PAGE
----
Vegetation management inspections underway
Follow-up inspections may lead to enforcement
Residents of both Kenwood and Glen Ellen fire districts are the first to be inspected for vegetation management compliance under new county rules aimed at making country living safer after the devastating October 2017 fires consumed homes and buildings throughout the county. So far, Kenwood Fire Protection District has inspected 60 of 150 Warm Springs Road properties in its boundaries, according to Chief Daren Bellach.
The 200 selected Glen Ellen properties were all inspected by the third week of July, according to Sonoma Valley Fire & Rescue Authority (SVFRA) Chief Steve Akre. They included properties on Warm Springs, London Ranch, Nelligan and Nuns Canyon roads. Glen Ellen became a part of SVFRA two years ago, and the increase in manpower available was a big boost to getting the job done so quickly, Akre said.
Bellach and Akre both emphasized that the initial inspections are focusing on educating property owners about the new rules, though failure to comply with their findings could lead to enforcement by the county if requested remediation is not performed by the time of the second inspection, which will happen at least 30 days after the first one, though there are no specific dates set yet.
“Everyone has been very nice and cooperative so far – no push back,” Bellach said. And Glen Ellen has seen very little resistance to the program, Akre noted.
These vegetation management inspections are contracted by the county, with the fire departments doing the onsite work, but enforcement will be done by the county, Akre said. “We don’t have the personnel to do that.”
Once a property is inspected and corrections are listed, homeowners have 30 days to get that remediation work done. If it’s not done, the county will have the job of enforcing the work.
“We have agreed with county to support and partner with them on doing the inspections,” Akre explained. “We use their ordinance, and our folks do the initial inspections. We try to focus hard on education, explaining the ‘why?’ Why we are asking home owners and property owners to meet this ordinance. We are getting very positive feedback, with the vast majority being thankful and eager and excited about the program. We are out there trying to make community safer. They want to do their part – though a couple of folks were not real happy.”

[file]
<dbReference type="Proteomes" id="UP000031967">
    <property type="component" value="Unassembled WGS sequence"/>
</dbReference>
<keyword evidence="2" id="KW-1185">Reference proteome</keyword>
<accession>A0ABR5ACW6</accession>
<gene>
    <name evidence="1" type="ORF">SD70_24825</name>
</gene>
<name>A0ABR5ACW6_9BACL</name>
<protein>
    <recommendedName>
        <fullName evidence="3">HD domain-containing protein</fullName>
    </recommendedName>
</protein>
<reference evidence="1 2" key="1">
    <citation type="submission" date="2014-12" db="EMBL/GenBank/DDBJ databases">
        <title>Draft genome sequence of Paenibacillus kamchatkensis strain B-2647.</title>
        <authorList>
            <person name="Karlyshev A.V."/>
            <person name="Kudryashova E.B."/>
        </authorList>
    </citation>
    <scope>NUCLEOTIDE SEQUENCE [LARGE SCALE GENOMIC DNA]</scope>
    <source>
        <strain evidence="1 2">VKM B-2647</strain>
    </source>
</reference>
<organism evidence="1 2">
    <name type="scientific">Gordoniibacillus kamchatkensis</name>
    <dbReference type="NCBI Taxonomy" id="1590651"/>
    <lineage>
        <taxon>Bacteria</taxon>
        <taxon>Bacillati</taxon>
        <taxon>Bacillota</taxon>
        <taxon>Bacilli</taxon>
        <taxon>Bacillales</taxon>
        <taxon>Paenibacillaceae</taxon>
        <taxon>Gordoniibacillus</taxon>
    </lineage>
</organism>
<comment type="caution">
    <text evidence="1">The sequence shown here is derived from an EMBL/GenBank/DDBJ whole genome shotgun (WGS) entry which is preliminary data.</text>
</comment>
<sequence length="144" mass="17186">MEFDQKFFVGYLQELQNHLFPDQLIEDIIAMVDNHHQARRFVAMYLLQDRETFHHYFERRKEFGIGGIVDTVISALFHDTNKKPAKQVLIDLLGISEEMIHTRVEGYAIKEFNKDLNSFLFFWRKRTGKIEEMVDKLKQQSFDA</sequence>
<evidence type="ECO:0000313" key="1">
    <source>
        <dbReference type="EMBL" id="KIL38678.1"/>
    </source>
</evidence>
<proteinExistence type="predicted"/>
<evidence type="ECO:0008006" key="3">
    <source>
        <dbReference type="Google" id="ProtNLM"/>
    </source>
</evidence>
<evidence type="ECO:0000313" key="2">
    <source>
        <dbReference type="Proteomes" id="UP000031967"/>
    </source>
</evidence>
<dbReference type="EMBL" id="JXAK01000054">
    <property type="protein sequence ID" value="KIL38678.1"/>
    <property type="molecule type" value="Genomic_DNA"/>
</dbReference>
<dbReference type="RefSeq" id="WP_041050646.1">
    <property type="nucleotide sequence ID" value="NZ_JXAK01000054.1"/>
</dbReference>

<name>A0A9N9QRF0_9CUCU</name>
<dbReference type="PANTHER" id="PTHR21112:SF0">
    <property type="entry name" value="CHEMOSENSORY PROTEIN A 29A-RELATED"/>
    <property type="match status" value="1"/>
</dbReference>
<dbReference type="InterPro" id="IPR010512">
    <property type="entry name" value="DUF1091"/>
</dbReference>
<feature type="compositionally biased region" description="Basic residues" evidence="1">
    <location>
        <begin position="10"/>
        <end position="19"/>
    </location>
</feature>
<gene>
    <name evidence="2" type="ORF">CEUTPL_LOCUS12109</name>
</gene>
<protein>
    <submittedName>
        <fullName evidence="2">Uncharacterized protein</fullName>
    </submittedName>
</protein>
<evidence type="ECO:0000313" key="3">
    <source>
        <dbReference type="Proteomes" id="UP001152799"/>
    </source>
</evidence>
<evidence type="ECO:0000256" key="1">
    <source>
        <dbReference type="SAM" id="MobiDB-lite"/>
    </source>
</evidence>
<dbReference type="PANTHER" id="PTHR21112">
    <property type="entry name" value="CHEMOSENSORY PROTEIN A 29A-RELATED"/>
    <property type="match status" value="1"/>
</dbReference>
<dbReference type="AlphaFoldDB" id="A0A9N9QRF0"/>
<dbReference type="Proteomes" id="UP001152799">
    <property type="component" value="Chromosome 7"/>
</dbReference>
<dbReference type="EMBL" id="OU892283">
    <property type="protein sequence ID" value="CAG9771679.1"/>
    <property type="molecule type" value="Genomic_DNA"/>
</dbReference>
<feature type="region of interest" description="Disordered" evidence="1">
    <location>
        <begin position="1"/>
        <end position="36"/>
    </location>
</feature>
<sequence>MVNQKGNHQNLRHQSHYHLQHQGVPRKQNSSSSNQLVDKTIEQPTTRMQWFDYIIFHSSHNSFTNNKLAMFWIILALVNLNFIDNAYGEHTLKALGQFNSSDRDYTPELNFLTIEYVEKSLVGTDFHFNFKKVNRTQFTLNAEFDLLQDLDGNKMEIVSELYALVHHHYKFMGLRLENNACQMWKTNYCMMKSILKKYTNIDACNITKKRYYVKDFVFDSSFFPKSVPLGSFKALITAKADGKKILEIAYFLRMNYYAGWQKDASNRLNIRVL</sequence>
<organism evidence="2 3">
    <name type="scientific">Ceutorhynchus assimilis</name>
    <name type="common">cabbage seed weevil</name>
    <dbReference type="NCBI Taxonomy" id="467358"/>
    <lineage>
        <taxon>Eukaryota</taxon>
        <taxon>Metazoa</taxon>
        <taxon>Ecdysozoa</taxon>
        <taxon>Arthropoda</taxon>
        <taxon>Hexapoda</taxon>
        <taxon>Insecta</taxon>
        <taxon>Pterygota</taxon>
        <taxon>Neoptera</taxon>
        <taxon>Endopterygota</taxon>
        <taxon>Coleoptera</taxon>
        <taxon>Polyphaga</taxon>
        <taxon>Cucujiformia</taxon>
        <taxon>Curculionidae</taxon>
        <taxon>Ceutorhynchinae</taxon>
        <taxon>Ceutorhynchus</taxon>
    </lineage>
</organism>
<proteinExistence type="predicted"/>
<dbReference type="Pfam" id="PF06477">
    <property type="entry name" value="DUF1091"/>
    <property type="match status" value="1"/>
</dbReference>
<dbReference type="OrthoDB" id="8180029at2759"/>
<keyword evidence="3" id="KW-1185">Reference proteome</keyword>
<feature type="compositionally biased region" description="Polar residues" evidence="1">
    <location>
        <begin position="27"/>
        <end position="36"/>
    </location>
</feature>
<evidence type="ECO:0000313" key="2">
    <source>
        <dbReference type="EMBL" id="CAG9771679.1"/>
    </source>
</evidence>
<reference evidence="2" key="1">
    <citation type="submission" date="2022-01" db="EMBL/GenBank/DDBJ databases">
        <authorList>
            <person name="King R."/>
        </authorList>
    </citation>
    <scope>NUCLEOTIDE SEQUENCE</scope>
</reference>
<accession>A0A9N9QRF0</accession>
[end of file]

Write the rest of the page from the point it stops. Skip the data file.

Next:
Prescriptive burns are another element of proactive fire suppression. These are aimed at reducing tinder grass when conditions are conducive to controlling the fire. Several were done this spring, including an 18-acre burn behind the Glen Ellen Cal Fire station next to the Regional Park on Highway 12.
Hattie Brown, the natural resources manager at Sonoma County Regional Parks said there are no more burns scheduled and won’t be until at least fall, depending on conditions.
“Burns are complicated,” Brown said, “involving lots of people from many agencies to do.” Among those involved with the Regional Park burn were the Bay Area Air Quality Management District, Cal Fire, Regional Parks and several local fire departments, as well as media contacts to make sure most people were aware of what was happening.
“The program has been very well received,” Brown said. “People are hungry for better fire protection.”
Brown noted that the burns also have a positive ecological effect in many instances, burning off foreign invasive species like medusa head grass, yellow star thistle, and several species of broom after local grasses have seeded, but before the invaders do.